-Theoption allows the user to modify cluster label, remarks or the cluster color by displaying the input form with the current settings displayed.
-Themenu has two options. will pull up the source cluster viewer. The second option is which opens a new multiple array viewer containing only the data from the selected cluster or the union of the members of several clusters if several clusters are selected.
-Themenu allows for three possible operations to be performed if two or more clusters are selected. combines the members of the selected clusters and stores the resulting cluster on the list. Elements represented in more than one cluster of the input clusters are only represented once in the output cluster. The operation takes the elements from two or more clusters and produces a cluster containing all elements which are common to all clusters. The XOR (exclusive OR) operation produces a cluster containing elements that are members of one cluster or another but not members of more than one cluster.
-Options also exist to delete selected clusters or all clusters in the list as well as to save a selected cluster to a specified file.
Deleting clusters can be performed by selecting a single or multiple clusters in the cluster table or by selecting delete public cluster option from the menu in the viewer which contains the cluster.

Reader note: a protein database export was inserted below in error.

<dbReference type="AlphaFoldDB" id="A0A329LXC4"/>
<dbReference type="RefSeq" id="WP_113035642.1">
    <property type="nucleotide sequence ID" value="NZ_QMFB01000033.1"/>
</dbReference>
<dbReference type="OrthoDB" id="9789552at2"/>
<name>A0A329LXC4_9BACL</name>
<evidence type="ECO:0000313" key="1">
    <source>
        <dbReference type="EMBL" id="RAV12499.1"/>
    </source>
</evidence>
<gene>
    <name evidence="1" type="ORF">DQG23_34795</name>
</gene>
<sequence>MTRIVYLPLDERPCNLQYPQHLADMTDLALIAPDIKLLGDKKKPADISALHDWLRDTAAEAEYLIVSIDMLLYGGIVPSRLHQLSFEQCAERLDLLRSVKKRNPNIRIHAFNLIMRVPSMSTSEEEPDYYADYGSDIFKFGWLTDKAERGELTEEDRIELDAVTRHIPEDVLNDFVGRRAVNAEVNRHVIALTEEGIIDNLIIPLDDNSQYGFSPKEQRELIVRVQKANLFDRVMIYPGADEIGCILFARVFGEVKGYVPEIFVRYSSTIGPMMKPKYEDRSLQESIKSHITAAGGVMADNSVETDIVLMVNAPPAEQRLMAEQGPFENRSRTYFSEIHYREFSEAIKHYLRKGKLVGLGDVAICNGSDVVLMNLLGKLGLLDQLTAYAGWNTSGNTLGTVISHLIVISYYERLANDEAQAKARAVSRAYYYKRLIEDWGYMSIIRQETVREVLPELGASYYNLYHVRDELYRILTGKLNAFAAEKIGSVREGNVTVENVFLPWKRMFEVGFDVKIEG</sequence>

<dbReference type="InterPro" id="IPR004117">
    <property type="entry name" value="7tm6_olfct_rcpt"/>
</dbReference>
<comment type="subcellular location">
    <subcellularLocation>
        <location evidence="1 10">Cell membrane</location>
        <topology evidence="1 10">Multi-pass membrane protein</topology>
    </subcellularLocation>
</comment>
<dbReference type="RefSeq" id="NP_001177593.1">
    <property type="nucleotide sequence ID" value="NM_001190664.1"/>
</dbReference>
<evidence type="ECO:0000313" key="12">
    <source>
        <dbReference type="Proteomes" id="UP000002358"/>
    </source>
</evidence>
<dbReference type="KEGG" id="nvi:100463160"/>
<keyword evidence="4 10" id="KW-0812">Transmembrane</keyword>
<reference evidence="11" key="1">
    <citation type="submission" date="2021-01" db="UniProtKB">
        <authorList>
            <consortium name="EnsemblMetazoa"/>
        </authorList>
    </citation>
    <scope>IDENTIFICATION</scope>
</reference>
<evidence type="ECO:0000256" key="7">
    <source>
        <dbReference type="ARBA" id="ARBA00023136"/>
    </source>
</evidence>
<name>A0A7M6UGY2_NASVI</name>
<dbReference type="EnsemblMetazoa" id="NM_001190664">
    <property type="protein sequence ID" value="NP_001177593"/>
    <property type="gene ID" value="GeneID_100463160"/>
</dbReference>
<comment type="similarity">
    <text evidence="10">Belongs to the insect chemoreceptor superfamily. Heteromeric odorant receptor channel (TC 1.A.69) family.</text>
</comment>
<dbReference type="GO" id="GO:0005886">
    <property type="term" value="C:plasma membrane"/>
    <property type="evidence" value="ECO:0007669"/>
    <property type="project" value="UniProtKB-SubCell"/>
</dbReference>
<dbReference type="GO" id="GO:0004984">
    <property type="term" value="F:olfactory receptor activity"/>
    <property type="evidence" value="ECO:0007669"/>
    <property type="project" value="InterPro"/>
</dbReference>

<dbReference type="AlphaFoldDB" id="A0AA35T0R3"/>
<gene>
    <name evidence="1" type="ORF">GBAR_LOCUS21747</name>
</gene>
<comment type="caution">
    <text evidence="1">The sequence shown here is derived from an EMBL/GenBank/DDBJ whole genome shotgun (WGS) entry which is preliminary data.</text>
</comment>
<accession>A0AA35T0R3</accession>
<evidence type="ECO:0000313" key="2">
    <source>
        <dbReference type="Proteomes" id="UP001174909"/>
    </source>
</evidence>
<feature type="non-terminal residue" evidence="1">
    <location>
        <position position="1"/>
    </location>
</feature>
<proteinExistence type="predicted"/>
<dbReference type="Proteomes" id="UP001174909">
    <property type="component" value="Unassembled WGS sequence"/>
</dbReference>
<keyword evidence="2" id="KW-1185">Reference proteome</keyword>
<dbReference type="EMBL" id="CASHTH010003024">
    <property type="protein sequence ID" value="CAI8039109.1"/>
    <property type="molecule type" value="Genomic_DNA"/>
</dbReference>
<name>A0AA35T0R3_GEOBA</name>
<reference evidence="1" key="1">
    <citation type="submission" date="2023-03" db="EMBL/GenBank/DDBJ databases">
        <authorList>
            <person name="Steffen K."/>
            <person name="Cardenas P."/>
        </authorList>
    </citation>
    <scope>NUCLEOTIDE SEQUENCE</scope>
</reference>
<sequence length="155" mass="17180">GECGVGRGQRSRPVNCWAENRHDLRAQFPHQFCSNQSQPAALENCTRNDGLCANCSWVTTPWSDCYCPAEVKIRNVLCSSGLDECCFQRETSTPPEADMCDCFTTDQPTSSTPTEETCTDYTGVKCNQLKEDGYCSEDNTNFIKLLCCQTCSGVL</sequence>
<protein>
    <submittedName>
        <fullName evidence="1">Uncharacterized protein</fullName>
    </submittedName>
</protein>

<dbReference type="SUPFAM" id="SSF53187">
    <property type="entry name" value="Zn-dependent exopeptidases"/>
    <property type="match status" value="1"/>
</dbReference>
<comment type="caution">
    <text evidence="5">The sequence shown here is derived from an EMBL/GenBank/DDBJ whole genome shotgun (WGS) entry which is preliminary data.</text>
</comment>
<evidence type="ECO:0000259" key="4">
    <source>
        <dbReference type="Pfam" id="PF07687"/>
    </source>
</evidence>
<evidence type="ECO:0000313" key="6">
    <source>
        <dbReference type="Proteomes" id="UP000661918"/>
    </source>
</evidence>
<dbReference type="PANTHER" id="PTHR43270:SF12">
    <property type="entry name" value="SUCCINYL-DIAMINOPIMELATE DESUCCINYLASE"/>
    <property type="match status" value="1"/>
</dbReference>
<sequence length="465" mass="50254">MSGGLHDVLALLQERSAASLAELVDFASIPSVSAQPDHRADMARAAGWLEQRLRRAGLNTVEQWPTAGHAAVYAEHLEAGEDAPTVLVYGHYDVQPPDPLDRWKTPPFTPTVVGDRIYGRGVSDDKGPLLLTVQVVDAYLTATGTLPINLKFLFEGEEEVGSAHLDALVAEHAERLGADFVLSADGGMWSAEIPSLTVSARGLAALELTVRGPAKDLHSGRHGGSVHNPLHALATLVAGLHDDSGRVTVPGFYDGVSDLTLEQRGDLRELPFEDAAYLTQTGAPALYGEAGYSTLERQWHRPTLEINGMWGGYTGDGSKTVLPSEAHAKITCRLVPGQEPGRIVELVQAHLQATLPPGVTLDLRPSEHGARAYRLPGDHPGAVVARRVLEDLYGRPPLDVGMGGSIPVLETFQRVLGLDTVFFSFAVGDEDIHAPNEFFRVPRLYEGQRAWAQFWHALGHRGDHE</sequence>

You can alsoto a tab-delimited text file. Selecting this option from the right-click menu will cause a file chooser to appear. Select a file name and a place to save row/column data, log ratio expression values, and (optionally) Cy3 and Cy5 values for each gene in the cluster. Selecting will allow you to save the genes in all clusters in a similar way. This option is available from the cluster table as well as in the viewer.
One additional option is the option to delete all gene clusters or sample clusters. These global operations which effect all colored clusters is selected from themenu in the multiple array viewer by selecting or or can be done from the cluster tables.
Theallows one to create a cluster based on supplied identifiers. For example, if you wish to make a cluster out of specific genes that you know are important, you can paste those genes into the dialog box and the cluster will be created out of those specific genes you pick. Identifiers belonging to the cluster are pasted into the text area. The drop down list indicates the type of annotation being loaded. After searching for matches, the List Import Result dialog will be displayed. An intermediate dialog will appear to display the results of the import and to allow you to select a subset of the identified elements before saving the elements as a cluster. After review of identified elements a will be presented so that a cluster name, description, and color can be defined for the new cluster. This dialog also displays a table that contains matching elements. The rows in the table can be selected to remove unwanted entries before hitting the button to store the items to a cluster. The bottom section of the dialog also reports which indices were found and which were not found in the loaded data set.